Fish swim above a broken plate of coral on a reef at Douglas Shoal (Great Barrier Reef Marine Park Authority)
Authorities say the amount of oil washed onto a central Queensland island from a damaged Chinese coal carrier appears to be minimal.
The clean-up on North West Island on the Great Barrier Reef began this morning, about 10 nautical miles from where the Shen Neng 1was damaged when it aground nearly a fortnight ago.
Up to 25 staff have found small clusters of oil along a stretch of beach.
The Chinese coal carrier was refloated and towed to safe anchorage yesterday after it ran aground almost a fortnight ago.
However, divers are still to submit a report on damage to its hull.
Photographs were also released this morning showing the extent of the damage as the Shen Neng 1 battered against the remote coral reef, east of Rockhampton.
The photos, released by the Great Barrier Reef Marine Park Authority (GBRMPA), show a diver swimming above a track which has been gouged in the reef at Douglas Shoal.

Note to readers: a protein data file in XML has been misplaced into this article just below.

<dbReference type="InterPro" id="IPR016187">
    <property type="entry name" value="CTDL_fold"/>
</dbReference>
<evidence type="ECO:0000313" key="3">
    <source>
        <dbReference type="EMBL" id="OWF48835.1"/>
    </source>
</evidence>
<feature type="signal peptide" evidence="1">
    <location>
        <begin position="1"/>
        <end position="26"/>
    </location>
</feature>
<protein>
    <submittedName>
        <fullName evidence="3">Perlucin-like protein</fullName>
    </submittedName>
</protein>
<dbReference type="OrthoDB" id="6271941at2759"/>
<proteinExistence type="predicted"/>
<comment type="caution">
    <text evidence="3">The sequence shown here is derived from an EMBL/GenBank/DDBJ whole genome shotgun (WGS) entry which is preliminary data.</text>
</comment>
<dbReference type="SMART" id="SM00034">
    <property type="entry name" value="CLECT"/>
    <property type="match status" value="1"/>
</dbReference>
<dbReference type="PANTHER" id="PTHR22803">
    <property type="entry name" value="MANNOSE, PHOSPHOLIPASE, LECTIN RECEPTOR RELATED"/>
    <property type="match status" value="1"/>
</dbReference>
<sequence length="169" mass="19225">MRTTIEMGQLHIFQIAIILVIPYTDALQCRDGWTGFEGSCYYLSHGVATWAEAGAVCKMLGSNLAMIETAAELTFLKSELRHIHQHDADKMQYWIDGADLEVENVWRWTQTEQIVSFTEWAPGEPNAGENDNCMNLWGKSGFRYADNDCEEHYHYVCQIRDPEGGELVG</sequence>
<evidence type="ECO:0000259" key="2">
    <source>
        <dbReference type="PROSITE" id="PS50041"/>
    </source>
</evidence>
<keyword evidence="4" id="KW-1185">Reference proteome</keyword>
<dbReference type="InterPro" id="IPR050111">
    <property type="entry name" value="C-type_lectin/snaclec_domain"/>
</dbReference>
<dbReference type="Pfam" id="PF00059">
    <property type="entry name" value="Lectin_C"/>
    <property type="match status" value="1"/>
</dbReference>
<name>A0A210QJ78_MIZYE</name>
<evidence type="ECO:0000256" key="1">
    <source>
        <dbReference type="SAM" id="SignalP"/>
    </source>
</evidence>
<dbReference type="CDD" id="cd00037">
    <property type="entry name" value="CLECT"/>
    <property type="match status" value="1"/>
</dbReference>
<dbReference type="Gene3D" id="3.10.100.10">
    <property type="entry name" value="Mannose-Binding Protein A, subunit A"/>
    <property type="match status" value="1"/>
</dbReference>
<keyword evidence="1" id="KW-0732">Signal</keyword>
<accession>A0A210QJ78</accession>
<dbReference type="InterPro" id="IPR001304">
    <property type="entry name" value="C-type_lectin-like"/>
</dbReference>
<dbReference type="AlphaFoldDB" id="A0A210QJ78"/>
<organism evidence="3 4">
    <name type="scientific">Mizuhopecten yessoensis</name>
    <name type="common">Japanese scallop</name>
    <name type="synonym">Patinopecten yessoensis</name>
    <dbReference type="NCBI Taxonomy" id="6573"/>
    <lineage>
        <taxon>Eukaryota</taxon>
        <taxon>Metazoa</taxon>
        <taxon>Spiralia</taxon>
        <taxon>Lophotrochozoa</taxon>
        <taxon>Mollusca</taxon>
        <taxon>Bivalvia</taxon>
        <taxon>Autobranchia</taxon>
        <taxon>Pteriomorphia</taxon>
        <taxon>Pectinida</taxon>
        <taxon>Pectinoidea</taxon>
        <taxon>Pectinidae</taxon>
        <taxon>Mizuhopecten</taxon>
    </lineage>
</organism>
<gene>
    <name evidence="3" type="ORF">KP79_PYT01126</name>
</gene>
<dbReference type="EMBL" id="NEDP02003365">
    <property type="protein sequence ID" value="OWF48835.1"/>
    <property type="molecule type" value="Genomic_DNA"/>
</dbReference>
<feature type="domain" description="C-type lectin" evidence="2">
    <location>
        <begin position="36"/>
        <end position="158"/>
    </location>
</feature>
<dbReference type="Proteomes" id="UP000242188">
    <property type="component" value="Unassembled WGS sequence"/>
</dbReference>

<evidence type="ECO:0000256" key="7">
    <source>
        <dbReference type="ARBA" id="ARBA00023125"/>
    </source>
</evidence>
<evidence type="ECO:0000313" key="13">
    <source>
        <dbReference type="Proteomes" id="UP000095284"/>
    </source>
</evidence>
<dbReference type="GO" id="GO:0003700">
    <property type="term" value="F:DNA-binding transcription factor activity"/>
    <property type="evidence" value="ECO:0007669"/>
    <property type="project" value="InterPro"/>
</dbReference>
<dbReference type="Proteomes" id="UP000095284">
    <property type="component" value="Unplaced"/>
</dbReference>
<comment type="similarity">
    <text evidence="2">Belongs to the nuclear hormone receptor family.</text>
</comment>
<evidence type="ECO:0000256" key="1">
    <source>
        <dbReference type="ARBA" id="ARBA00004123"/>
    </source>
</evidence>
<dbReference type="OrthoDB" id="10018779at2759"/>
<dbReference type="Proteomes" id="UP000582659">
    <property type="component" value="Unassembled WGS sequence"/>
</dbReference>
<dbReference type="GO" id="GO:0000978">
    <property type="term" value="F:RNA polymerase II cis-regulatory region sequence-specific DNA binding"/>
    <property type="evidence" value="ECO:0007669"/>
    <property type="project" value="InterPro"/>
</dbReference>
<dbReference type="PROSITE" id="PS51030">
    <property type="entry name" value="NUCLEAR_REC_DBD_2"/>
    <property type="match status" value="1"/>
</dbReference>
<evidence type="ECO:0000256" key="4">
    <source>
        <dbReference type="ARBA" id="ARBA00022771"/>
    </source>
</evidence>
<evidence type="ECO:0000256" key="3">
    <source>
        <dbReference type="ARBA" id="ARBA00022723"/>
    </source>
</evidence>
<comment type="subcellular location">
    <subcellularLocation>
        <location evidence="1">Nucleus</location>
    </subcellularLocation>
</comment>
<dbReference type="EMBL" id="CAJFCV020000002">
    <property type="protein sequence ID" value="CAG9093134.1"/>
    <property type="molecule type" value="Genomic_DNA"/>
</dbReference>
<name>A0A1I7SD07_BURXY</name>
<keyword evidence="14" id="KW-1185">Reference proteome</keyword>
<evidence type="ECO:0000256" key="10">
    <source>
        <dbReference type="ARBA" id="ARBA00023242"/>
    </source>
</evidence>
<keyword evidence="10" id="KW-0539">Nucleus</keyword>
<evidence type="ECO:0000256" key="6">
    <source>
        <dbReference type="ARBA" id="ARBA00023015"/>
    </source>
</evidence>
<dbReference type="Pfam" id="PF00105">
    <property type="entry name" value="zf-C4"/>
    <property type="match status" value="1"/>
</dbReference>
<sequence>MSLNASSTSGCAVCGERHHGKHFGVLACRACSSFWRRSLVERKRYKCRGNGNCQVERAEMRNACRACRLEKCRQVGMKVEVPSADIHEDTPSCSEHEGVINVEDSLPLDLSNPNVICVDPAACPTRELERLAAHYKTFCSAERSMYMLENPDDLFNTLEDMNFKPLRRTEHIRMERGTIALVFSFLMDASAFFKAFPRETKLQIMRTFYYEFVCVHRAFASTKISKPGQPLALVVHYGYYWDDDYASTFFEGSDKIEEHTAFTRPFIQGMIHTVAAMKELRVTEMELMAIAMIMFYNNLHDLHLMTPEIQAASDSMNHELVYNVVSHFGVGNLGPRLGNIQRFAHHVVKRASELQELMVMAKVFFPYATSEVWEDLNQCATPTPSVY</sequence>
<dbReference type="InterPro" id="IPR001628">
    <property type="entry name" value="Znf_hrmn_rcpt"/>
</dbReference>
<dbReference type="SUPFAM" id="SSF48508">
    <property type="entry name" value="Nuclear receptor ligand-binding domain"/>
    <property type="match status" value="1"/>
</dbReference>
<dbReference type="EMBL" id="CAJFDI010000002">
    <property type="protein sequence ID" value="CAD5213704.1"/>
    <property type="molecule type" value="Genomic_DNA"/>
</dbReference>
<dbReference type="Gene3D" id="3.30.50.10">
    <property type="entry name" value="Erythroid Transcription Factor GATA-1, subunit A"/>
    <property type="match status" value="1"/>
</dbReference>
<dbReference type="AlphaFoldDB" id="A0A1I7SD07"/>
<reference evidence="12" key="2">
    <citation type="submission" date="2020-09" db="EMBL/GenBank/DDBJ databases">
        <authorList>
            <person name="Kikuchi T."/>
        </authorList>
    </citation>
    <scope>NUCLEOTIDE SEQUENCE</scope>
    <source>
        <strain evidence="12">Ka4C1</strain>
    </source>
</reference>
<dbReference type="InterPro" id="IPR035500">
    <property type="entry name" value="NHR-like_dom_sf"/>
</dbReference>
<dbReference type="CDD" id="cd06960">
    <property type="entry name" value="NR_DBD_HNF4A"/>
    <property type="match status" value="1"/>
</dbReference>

Queensland Transport Minister Rachel Nolan says an aerial inspection along North West Island showed the spill was isolated.
"Flights over the island this morning could not detect any further oil in the water," she said.
"It's disappointing that small globules of oil have been discovered on a stretch of beach along North West Island.
"I've just been advised that clean-up crews are now on the island assessing the amount of oil that has washed ashore.
"Initial reports are that it is a very small amount but we remain vigilant."
Queensland Sustainability Minister Kate Jones says the coral cay is a well known nesting ground for seabirds and turtles.
"Staff are continuing to work around the clock to minimise the damage caused by the Shen Neng 1," she said.
Professor Mike Kingsford from James Cook University says the oil spill could put wildlife at risk on North West Island.
Professor Kingsford says there may be a minor threat to turtles on North West Island but the risk to half a million nesting birds is greater.
"They are actually drinking and feeding from those local waters," he said.
"Once the oil gets on their feathers that can be highly detrimental and either make them very sick or sometimes result in death.
"Turtles, I would imagine that where the animals actually come ashore to lay their eggs, that the risk to them would relatively minimal as they stayed under the slick and paddled away from it."
So it's not as bad as it could have been, but the stuff about the birds is worrying. Also, first post to ontd_political!